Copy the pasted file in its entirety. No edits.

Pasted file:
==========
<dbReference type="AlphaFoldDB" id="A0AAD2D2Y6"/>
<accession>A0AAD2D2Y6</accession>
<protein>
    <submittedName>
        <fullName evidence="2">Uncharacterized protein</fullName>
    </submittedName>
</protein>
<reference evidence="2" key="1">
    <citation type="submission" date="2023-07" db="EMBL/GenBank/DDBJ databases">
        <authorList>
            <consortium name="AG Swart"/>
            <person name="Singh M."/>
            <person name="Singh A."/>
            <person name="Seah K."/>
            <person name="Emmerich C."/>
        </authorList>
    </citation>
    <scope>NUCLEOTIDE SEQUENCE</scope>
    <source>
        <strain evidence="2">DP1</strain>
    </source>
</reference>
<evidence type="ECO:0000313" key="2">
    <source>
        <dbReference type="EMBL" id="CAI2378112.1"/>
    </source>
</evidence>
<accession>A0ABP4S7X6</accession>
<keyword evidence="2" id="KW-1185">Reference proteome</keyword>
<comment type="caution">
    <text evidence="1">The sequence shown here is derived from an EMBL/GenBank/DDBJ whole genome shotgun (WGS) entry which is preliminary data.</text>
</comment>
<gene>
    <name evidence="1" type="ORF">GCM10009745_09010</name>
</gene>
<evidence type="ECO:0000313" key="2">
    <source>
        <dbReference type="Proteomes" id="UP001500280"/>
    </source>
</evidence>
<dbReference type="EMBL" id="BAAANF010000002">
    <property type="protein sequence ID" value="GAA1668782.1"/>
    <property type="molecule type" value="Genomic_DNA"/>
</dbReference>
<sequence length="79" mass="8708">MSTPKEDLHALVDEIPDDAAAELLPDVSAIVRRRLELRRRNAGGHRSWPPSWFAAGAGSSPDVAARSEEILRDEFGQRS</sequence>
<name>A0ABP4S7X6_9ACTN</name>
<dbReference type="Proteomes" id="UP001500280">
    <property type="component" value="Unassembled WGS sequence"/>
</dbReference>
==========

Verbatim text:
<dbReference type="AlphaFoldDB" id="A0AAD2D2Y6"/>
<accession>A0AAD2D2Y6</accession>
<protein>
    <submittedName>
        <fullName evidence="2">Uncharacterized protein</fullName>
    </submittedName>
</protein>
<reference evidence="2" key="1">
    <citation type="submission" date="2023-07" db="EMBL/GenBank/DDBJ databases">
        <authorList>
            <consortium name="AG Swart"/>
            <person name="Singh M."/>
            <person name="Singh A."/>
            <person name="Seah K."/>
            <person name="Emmerich C."/>
        </authorList>
    </citation>
    <scope>NUCLEOTIDE SEQUENCE</scope>
    <source>
        <strain evidence="2">DP1</strain>
    </source>
</reference>
<evidence type="ECO:0000313" key="2">
    <source>
        <dbReference type="EMBL" id="CAI2378112.1"/>
    </source>
</evidence>
<accession>A0ABP4S7X6</accession>
<keyword evidence="2" id="KW-1185">Reference proteome</keyword>
<comment type="caution">
    <text evidence="1">The sequence shown here is derived from an EMBL/GenBank/DDBJ whole genome shotgun (WGS) entry which is preliminary data.</text>
</comment>
<gene>
    <name evidence="1" type="ORF">GCM10009745_09010</name>
</gene>
<evidence type="ECO:0000313" key="2">
    <source>
        <dbReference type="Proteomes" id="UP001500280"/>
    </source>
</evidence>
<dbReference type="EMBL" id="BAAANF010000002">
    <property type="protein sequence ID" value="GAA1668782.1"/>
    <property type="molecule type" value="Genomic_DNA"/>
</dbReference>
<sequence length="79" mass="8708">MSTPKEDLHALVDEIPDDAAAELLPDVSAIVRRRLELRRRNAGGHRSWPPSWFAAGAGSSPDVAARSEEILRDEFGQRS</sequence>
<name>A0ABP4S7X6_9ACTN</name>
<dbReference type="Proteomes" id="UP001500280">
    <property type="component" value="Unassembled WGS sequence"/>
</dbReference>